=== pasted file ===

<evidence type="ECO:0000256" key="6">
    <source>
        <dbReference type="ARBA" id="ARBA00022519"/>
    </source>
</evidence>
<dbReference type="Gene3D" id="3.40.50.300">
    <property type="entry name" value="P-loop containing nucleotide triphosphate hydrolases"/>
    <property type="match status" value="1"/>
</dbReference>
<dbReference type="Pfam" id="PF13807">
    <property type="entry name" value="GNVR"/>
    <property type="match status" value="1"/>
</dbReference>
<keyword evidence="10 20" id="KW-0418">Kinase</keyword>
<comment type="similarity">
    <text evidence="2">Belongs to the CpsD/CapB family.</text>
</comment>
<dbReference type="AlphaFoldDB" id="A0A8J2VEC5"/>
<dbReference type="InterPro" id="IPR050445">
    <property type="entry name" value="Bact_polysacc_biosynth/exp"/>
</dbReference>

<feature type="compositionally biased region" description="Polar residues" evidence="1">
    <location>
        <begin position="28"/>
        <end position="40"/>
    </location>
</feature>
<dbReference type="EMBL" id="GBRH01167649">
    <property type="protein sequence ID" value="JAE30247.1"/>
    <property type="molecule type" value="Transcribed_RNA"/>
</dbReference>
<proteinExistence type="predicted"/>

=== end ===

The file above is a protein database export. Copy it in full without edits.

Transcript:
<evidence type="ECO:0000256" key="6">
    <source>
        <dbReference type="ARBA" id="ARBA00022519"/>
    </source>
</evidence>
<dbReference type="Gene3D" id="3.40.50.300">
    <property type="entry name" value="P-loop containing nucleotide triphosphate hydrolases"/>
    <property type="match status" value="1"/>
</dbReference>
<dbReference type="Pfam" id="PF13807">
    <property type="entry name" value="GNVR"/>
    <property type="match status" value="1"/>
</dbReference>
<keyword evidence="10 20" id="KW-0418">Kinase</keyword>
<comment type="similarity">
    <text evidence="2">Belongs to the CpsD/CapB family.</text>
</comment>
<dbReference type="AlphaFoldDB" id="A0A8J2VEC5"/>
<dbReference type="InterPro" id="IPR050445">
    <property type="entry name" value="Bact_polysacc_biosynth/exp"/>
</dbReference>

<feature type="compositionally biased region" description="Polar residues" evidence="1">
    <location>
        <begin position="28"/>
        <end position="40"/>
    </location>
</feature>
<dbReference type="EMBL" id="GBRH01167649">
    <property type="protein sequence ID" value="JAE30247.1"/>
    <property type="molecule type" value="Transcribed_RNA"/>
</dbReference>
<proteinExistence type="predicted"/>